Then again, maybe not

March 26, 2007

cracked-nps.jpgWhen I commented recently about a stop Secretary of the Interior Dirk Kempthorne and National Park Service Director Mary Bomar made at Great Smoky Mountains National Park on their listening tour, I took a tentatively positive view of the event.

But maybe — just maybe — if there are enough of these listening sessions, and if enough people participate to let their voices be heard, we can get park bureaucrats to re-align their goals with our need for wild and natural places that are protected for future generations.

Yet even with my disclaimer, my comments now seem almost exuberant when I look back on them just 10 days later.

That’s because I read this post by National Parks Traveler.


Hot deal on a cool product

March 25, 2007

Littlebug stoveSeveral months ago I wrote about a unique backpacking stove: The Littlebug. I thought it was neat then and I still do, though I have to admit I never bought one.

Today I received an email from its inventor, Kent Hering.

I ask for your help to spread this invitation within and beyond your circle of friends. In return, I offer a 25% discount to you and those you share this with, on all products purchased at The Littlbug Store. To receive this discount, enter Cutter when asked for your discount code. This offer ends July 31, 2007.

If you’re a reader of my blog I guess that makes you within or beyond my circle of friends, right? So I’m passing along this message to you.

I should note that Kent didn’t offer me special consideration for mentioning his offer and I wouldn’t accept it if he did. As I’ve written before, I don’t blog to get deals and freebies.

I’m just relaying the information because I think it’s a neat product and I like how they are made by people with disabilities and other employment barriers.

If you buy one let me know how you like it.

Gotta get me home by the morning light

March 20, 2007

Today a 12-year-old Boy Scout, Michael Auberry, was found safe and in good shape after spending four days lost in the Blue Ridge Mountains.

From initial reports, it sounds like he helped himself stay alive by practicing some of what he learned in Scouting. And it seems his dad understood that Scouting helped him.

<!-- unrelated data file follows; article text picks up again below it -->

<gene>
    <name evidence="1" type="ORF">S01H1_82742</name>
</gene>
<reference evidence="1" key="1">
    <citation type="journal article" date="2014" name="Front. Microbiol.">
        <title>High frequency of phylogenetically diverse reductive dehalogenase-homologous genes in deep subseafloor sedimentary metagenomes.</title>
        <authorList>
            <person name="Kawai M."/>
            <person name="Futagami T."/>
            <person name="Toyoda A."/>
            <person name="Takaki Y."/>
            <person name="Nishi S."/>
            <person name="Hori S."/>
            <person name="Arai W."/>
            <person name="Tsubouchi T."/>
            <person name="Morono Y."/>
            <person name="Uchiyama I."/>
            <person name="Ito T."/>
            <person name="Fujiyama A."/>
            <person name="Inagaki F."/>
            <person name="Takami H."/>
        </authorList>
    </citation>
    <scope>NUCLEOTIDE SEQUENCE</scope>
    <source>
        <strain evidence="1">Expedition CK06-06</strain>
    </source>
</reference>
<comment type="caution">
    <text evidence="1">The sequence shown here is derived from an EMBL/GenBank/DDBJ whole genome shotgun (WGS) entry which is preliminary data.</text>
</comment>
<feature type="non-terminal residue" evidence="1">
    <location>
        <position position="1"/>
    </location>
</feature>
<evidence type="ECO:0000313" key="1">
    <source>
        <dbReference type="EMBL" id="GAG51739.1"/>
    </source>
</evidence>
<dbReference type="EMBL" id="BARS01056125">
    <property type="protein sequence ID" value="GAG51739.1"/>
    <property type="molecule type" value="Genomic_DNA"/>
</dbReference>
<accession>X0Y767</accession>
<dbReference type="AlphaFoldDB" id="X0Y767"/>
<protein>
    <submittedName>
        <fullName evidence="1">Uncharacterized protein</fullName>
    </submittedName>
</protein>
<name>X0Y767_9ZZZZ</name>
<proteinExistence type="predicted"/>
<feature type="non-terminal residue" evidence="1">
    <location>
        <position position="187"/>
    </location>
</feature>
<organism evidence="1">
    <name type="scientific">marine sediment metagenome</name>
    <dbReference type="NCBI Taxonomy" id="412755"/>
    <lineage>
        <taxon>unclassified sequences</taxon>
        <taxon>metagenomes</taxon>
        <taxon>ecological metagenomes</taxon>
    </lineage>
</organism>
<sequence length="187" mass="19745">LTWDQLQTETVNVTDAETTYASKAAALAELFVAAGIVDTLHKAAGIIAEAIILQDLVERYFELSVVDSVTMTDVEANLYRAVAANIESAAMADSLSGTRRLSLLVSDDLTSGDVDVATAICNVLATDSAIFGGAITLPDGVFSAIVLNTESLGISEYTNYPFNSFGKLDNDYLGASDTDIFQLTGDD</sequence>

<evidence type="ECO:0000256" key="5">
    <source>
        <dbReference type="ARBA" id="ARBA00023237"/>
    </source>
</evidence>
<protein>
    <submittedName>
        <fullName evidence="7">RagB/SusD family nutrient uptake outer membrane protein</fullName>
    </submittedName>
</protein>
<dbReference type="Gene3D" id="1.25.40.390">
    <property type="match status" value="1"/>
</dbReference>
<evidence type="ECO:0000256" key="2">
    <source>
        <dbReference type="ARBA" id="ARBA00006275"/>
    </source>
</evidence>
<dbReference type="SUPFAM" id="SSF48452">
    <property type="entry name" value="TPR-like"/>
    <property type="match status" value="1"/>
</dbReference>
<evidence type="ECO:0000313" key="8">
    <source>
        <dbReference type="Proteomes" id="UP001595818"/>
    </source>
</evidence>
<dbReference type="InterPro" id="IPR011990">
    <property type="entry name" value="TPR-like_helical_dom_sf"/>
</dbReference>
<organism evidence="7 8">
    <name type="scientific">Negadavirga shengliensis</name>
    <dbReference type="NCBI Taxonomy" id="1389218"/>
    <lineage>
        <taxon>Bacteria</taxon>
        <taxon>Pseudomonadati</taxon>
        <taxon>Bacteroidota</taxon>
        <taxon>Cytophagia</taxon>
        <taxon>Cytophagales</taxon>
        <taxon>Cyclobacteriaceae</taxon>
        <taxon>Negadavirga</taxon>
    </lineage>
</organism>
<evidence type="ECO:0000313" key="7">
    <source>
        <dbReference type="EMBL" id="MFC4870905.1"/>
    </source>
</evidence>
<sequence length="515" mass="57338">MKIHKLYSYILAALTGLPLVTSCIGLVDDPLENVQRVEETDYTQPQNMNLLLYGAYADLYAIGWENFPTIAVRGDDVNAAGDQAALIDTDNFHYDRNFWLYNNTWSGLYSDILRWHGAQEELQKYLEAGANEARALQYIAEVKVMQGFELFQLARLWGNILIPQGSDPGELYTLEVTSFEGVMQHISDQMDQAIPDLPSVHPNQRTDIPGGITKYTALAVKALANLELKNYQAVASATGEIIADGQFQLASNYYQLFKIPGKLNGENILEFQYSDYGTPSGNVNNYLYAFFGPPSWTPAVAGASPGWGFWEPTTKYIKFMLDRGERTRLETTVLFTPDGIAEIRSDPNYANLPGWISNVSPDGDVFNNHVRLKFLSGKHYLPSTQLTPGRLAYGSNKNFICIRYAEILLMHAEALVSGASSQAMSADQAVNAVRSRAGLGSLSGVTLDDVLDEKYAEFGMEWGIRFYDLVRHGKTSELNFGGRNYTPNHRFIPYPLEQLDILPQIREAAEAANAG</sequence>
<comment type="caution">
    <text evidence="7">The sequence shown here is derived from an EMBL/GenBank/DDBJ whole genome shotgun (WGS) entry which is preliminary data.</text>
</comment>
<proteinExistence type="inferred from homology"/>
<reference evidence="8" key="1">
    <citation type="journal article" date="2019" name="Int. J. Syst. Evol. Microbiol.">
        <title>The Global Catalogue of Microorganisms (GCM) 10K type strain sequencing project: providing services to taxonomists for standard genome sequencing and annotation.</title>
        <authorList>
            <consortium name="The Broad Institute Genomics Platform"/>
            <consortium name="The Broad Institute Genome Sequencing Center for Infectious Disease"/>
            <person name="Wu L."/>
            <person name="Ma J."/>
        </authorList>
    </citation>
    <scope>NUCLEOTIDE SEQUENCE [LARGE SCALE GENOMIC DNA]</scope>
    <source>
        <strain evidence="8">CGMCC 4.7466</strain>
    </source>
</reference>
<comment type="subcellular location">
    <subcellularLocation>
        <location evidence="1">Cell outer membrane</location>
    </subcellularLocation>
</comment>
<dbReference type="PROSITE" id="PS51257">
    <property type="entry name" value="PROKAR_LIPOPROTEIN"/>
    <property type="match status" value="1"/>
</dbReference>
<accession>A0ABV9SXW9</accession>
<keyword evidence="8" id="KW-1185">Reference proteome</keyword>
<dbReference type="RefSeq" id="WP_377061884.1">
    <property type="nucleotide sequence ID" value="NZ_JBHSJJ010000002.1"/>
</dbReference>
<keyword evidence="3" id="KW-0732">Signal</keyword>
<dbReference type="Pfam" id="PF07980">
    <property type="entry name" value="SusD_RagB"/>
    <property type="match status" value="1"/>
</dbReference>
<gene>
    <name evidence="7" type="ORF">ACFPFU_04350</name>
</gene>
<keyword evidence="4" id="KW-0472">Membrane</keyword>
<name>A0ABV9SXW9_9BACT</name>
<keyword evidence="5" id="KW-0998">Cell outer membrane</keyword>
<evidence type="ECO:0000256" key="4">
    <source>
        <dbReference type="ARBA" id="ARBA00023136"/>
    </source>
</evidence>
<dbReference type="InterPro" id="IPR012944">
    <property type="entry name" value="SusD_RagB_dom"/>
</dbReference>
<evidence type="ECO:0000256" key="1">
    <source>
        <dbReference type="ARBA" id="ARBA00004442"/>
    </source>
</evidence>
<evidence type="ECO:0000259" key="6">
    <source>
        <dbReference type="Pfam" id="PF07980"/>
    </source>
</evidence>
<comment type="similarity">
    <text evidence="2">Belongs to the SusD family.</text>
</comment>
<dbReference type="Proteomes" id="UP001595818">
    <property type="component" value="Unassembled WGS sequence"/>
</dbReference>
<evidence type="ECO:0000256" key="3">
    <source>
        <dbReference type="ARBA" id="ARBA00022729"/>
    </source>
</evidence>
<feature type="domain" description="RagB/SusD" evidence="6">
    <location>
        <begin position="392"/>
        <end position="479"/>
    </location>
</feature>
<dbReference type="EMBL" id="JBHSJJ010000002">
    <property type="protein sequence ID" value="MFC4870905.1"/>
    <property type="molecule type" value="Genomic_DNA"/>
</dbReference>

“(Kent) Auberry, a Greensboro, North Carolina, attorney, said if he had it to do all over again, he would allow Michael to take part in the camping trip.

“‘I trusted the Boy Scouts to take him on this trip,” Auberry said. “When we find him, I will trust the same group to take him on a trip again.”‘

What’s more, it’s heartening to hear some people understand that being in the outdoors is full of risks, and you can’t protect yourself from all of them.

But after the elation of Michael’s safe return, we learned why he had wandered away from camp.

He said he got homesick because some of his closest friends had not gone on the camping trip, so he planned to walk to a highway and hitchhike to his home in Greensboro, North Carolina.

That brings new meaning to a phrase we often repeated when I was a Scout: A Boy Scout is never lost; just sometimes confused.

I smell a rat

March 16, 2007

Human Powered AdventureSocial networking and user-generated content are some of the hot buzzwords of the Internet these days. New sites pop up every day trying to duplicate the popularity of MySpace and Digg, the success stories of today’s Internet.

So it’s no wonder that consumer product companies want a piece of that action. The latest of these companies is Outdoor Research, which makes a variety of niche gear and apparel.

A couple months ago I wrote about OR’s Lab Rat program, an admirable Web effort to listen to customers. Too bad the same effort put in that site wasn’t put into the company’s new community Web site,

The intent of the new site is to let outdoor enthusiasts share in discussion forums, trip reports and gear reviews. But sadly, OR left out some key ingredients in a successful community-driven site, like allowing members to comment on posts and ways to express their identity.